‘O’ Circuit Key Facts
Location: Patagonia, Chile
Distance: 110 km
Camping: Basic campsites
Map: Torres del Paine Trekking Map
This is post 1 of 6 about hiking in Torres del Paine, completing a combination of the ‘W’ circuit and the full ‘O’ circuit in December and January.
- Part 1: Preparing for the Torres del Paine trek
- Part 2: Hiking to Las Torres and the Valle del Silencio (Days 1 and 2)
- Part 3: Hiking to Seron and Dickson campsites (Days 3 and 4)
- Part 4: Hiking to Los Perros, John Gardner Pass, and Las Guardas (Days 5 and 6)
- Part 5: Hiking to Lago Pehoe and Los Cuernos (Days 7 and 8)
- Part 6: Finishing the hike (Day 9)
Getting to Torres del Paine
Puerto Natales is the most common way to access Torres del Paine. From there regular buses drive to the park entrance at Laguna Amarga, taking about 2 hours. Puerto Natales is a good place to stock up on supplies for the trip. Food and fuel, plus other camping equipment, can be found here – but none of it is cheap. To get to Puerto Natales many tourists fly to Punta Arenas and then catch a bus.
A good option for leaving Puerto Natales is the Navimag ferry which runs from Puerto Natales to Puerto Montt several times a week. I found this a great way to relax after completing the hike – three good meals served every day, and else little to do except sleep, wander the deck, and admire the view. I would recommend a private cabin rather than a share ‘dorm’ though – on the ferry I took, the ‘dorms’ were basically just beds in the corridors, with curtains to offer a minimal level of privacy. From Puerto Montt a quick flight can be caught back to Santiago.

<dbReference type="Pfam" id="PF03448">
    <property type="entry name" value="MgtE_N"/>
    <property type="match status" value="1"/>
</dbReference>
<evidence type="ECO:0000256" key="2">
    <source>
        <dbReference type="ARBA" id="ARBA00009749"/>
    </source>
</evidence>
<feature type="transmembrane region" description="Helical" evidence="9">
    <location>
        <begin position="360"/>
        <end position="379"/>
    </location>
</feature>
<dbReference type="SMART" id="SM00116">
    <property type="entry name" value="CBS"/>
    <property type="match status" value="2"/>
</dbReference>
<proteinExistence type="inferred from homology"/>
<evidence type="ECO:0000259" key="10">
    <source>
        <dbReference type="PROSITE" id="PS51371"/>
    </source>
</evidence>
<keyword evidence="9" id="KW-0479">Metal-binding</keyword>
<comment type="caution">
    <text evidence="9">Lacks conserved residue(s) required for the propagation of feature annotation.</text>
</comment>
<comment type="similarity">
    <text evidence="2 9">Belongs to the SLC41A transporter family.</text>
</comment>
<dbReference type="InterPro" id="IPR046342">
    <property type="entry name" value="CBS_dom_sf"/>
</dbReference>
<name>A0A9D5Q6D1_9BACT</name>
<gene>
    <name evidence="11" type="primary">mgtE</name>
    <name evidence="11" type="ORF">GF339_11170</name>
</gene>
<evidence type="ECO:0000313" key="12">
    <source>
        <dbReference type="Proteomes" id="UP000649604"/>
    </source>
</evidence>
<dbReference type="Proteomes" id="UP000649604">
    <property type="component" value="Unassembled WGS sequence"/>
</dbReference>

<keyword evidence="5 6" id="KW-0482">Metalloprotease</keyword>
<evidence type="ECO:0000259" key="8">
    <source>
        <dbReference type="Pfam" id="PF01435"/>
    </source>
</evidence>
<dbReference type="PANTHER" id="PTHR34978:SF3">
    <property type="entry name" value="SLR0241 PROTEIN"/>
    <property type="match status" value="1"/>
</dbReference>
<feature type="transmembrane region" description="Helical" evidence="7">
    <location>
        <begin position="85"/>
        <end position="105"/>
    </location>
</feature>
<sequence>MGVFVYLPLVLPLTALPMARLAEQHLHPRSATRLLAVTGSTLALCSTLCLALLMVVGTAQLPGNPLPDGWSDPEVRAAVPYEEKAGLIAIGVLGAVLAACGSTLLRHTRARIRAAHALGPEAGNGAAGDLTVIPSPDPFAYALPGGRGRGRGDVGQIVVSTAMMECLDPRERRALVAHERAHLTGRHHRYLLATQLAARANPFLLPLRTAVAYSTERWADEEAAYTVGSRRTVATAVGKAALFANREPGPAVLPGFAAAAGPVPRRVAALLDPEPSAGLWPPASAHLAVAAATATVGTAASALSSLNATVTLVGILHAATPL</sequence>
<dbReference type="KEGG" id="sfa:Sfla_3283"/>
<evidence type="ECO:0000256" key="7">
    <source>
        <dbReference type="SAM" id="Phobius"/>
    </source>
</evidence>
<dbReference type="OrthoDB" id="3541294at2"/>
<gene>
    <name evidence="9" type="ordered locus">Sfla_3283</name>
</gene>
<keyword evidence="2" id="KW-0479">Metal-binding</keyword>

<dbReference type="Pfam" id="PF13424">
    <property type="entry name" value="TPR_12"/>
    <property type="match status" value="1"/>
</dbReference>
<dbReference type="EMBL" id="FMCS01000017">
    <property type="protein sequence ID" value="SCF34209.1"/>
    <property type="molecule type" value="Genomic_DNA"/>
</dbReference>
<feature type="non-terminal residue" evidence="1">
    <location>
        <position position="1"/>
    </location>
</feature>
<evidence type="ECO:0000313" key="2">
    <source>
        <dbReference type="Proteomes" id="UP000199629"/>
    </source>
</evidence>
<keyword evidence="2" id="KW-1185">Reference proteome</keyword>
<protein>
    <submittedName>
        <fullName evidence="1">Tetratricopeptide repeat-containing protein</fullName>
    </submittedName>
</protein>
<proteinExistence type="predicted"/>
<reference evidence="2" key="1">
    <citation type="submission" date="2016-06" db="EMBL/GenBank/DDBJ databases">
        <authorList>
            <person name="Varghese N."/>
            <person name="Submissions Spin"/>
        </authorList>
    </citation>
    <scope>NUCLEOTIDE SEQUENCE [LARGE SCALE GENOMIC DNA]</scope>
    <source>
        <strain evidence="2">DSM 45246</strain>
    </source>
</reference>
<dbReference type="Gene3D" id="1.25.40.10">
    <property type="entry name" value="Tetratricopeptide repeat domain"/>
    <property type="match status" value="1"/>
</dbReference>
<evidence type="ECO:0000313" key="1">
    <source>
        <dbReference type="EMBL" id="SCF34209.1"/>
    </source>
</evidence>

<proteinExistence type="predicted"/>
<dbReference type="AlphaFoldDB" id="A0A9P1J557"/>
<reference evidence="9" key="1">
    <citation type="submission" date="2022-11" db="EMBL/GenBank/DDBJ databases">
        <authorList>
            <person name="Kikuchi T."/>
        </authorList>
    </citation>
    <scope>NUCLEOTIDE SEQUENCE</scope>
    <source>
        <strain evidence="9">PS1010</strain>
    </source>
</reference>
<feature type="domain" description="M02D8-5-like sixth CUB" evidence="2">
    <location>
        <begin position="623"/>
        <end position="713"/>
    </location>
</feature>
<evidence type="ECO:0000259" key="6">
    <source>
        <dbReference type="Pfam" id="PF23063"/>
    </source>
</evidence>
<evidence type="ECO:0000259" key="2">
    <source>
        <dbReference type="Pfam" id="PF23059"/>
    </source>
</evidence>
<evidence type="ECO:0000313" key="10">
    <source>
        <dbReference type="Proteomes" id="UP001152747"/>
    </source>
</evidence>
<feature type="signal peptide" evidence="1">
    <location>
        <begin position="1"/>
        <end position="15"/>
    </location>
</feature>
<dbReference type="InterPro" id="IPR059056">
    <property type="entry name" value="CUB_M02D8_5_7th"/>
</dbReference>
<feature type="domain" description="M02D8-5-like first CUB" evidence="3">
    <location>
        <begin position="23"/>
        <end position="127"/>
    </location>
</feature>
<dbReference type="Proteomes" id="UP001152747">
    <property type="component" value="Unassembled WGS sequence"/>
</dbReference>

I never like to leave areas unexplored on a trip, so my itinerary was based on combining the ‘W’ and ‘O’ circuits into one long hike. I decided to visit the towers first because that would allow me a second chance to visit them at the end of the hike if the weather let me down the first time.
- Day 1: Las Torres hotel to Campamento Torres and mirador (7.9 km)
- Day 2: Campamento Torres to Valle del Silencio, return to Las Torres hotel campsite (15.4 km)
- Day 3: Las Torres campsite to Seron (13.8 km)
- Day 4: Seron to Dickson (17.8 km)
- Day 5: Dickson to Los Perros (11.3 km)